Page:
This hike begins in the Rainbow Spring wash in an easterly direction. Immediately cross over a metal obstruction (installed February 2015). It serves to keep out motorized vehicles (which are illegal in wilderness areas) while still allowing horses to access the trail. Read more at: http://www.wilderness.net/NWPS/wildView?WID=481.
The trail leaves the wash to join a user trail that stays on the south end of an old, fenced-off corral. Take note of the USGS streamgage opposite the corral which measures water flow. Learn more at: http://waterdata.usgs.gov/nwis. Also opposite the corral, you’ll find one of many ancient agave roasting pits in this area. Continue to the eastern side of the roasting pit and then north into the pinyon-juniper woodland typically found at this elevation. You can either stay in the wash, which winds you between conglomerate boulders and up small dry-falls, or follow the user trail just above the wash. The trail continues east toward an obvious low point in the crags and hills directly ahead of you. In this area, the agave stalks covering the hills forge the feeling of a futuristic ’70s sci-fi movie.
After almost 1.5 miles, the trail turns south at the edge of a massive drop off. You’ve reached the top of the sandstone cliffs that make Red Rock Canyon famous. From here you can see the Keystone thrust fault which extends for more than 45 miles through the Spring Mountain range.. The trail climbs and then descends southeast multiple times. Each time you crest a hill, the views of the Las Vegas valley and surrounding mountain peaks get more and more amazing. You can see Spring Mountain Ranch State Park directly below you, Mummy Mountain to the west and all the way over to Telescope Peak in Death Valley in California.
The hardy plants in this area are battered by strong winds and they grow small in order to survive. Your surroundings change dramatically at around mile 3 as you leave the limestone and descend east across the sandstone towards the massive ponderosa pine trees. Follow grooves warn in the soft sandstone by water: they’ll lead you down to the sandy floor. You can camp anywhere that is 200 feet away from water, no ground fires are permitted. Learn more at: http://www.blm.gov/nv/st/en/fo/lvfo/blm_programs/blm_special_areas/red_rock_nca/recreation/backcountry_camping.html.
Once you’ve set up your campsite, you can scramble and explore the surrounding cliffs. Listen for birds (spotted towhee, western scrub-jay and swifts) and frogs. You might be lucky enough to see a Palmer’s chipmunk or some of the resident elk. In the morning re-trace your steps to hike out. BY CHELISE SIMMONS
– The trail to Little Zion is not designated and is difficult to follow in places. Route-finding skills are needed.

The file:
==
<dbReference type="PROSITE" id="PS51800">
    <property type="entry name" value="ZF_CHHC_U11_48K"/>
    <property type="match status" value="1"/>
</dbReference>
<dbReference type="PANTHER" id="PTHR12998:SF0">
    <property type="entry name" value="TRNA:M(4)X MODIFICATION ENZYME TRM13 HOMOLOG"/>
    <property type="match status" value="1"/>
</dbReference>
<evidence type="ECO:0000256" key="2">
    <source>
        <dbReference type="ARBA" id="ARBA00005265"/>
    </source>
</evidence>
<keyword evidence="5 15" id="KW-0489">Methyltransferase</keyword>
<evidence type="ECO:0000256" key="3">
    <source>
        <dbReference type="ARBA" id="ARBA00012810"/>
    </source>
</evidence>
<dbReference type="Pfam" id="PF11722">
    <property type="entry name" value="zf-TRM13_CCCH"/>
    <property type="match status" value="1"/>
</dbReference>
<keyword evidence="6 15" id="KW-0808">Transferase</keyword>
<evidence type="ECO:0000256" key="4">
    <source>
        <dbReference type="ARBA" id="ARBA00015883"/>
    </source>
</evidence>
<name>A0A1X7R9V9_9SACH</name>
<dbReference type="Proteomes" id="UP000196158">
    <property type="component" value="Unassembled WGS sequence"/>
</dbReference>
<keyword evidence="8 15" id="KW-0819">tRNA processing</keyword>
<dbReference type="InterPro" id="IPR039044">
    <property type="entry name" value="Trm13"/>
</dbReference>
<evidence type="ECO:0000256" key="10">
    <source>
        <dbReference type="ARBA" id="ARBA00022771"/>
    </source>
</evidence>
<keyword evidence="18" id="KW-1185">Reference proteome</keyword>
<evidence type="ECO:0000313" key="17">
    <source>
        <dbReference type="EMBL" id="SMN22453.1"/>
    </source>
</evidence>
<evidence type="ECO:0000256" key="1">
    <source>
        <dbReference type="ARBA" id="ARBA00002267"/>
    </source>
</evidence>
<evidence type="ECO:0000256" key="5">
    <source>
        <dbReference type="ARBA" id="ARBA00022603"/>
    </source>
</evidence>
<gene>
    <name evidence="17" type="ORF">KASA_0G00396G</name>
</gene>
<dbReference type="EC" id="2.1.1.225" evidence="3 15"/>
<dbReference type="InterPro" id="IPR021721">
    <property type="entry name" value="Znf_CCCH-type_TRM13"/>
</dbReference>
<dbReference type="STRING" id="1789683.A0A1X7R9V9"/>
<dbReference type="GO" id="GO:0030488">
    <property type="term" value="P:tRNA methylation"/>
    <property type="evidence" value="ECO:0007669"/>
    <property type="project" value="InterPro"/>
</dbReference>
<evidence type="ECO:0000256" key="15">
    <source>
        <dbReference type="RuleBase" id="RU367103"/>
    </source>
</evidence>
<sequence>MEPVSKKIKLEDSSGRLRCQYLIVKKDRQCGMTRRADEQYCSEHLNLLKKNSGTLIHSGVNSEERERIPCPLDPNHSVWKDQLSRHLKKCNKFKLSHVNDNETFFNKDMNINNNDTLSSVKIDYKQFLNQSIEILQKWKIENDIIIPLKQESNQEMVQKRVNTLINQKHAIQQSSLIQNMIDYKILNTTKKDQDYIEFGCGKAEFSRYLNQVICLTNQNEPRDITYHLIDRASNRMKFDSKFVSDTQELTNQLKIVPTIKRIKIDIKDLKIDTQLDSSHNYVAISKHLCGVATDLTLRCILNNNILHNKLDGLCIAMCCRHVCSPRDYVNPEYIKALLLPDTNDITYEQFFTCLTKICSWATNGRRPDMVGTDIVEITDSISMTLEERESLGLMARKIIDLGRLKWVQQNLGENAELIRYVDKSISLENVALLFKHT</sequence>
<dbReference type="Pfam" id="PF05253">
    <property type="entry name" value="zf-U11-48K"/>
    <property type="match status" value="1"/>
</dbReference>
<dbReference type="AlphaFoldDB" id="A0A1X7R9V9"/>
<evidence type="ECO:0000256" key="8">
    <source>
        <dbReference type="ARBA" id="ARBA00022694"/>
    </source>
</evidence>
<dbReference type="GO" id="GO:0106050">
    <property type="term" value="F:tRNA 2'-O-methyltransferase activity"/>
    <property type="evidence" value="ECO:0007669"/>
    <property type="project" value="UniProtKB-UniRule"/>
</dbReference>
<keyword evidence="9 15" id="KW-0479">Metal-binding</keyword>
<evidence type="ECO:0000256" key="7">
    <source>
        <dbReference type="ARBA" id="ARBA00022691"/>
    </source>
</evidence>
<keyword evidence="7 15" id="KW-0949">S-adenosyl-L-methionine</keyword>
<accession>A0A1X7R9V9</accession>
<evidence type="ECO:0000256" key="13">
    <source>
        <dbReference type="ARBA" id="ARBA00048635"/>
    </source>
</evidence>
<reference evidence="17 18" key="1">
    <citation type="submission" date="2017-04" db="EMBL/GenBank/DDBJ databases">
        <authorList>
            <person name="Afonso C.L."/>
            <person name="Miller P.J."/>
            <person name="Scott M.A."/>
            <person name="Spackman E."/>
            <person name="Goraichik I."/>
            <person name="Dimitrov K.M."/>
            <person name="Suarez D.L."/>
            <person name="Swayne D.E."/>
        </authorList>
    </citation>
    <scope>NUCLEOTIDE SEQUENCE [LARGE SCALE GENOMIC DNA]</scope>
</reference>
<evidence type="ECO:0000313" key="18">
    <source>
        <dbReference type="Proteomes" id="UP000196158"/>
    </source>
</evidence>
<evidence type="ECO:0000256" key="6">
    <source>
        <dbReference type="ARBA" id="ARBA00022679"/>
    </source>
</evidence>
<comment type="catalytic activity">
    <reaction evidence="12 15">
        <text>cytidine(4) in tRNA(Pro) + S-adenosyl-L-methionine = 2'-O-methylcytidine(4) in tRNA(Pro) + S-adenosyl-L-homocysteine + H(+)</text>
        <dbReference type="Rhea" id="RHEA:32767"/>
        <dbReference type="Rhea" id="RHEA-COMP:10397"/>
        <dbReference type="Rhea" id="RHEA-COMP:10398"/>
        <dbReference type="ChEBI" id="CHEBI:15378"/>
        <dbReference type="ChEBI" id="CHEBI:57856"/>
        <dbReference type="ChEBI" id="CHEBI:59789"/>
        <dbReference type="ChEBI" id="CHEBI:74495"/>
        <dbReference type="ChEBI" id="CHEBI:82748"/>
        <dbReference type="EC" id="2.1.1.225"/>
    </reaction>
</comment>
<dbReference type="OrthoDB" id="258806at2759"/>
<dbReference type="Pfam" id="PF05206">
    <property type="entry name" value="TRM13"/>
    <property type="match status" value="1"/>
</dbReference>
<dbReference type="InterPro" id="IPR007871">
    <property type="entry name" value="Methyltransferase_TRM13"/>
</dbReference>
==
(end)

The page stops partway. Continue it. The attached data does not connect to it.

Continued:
– The hike leads you through very bio-diverse areas. It’s very important to stay on durable surfaces if you can’t find the trail. In the last 5 years, the human impact has become very obvious. Leave no trace and respect that animals live here full time.
– The Keystone formation is famous around the world for being the best example of a thrust fault. Compression along a fault line caused buckling which resulted in older limestone being pushed up and over younger sandstone.
– We saw at least 5 types of cactus growing along the trail: beavertail, hedgehog, pincushion, Mojave mound, and cholla.
– Cryptobiotic soil covers much of the ground on this trail. Please don’t step on it. Cryptobiotic crusts increase the stability of easily eroded soils, increase water infiltration in regions that receive little precipitation, and increase fertility in soils in places where this is lacking. It takes a very long time to grow and a second to destroy.
Agave roasting pit.
Find this guy above 5,000ft growing in limestone.
Ponderosa pine tree roots have grown in a crack in the sandstone.
Takes years to grow and helps stop erosion.
The variety of plants on this trail is endless.
A tinaja is a pocket that holds water.
- State: NV
- City: Las Vegas
- Distance: 7.0
- Contact: (702) 515-5050 to leave your information after a recording.
- Land Type: BLM Land
Location: 36.050400, -115.512292
Location: 36.052360, -115.509326
Corral and streamgage marker.
Location: 36.052339, -115.508934
Agave Roasting Pit.
Location: 36.054110, -115.507681
Cross wash and immediately west.
Location: 36.061999, -115.496665
First view of sandstone.
Location: 36.061159, -115.495152
Trail goes south, roughly along the ridge line.
Location: 36.049574, -115.485869
Descend to sandstone or continue southwest a little longer before descending.
Location: 36.048989, -115.484811
Descend towards pine trees at low point in the wash.
Location: 36.049732, -115.481463
Dry pour over. Some scrambling required.
Location: 36.051053, -115.478297
Set up camp.
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Location: 36.051814, -115.477489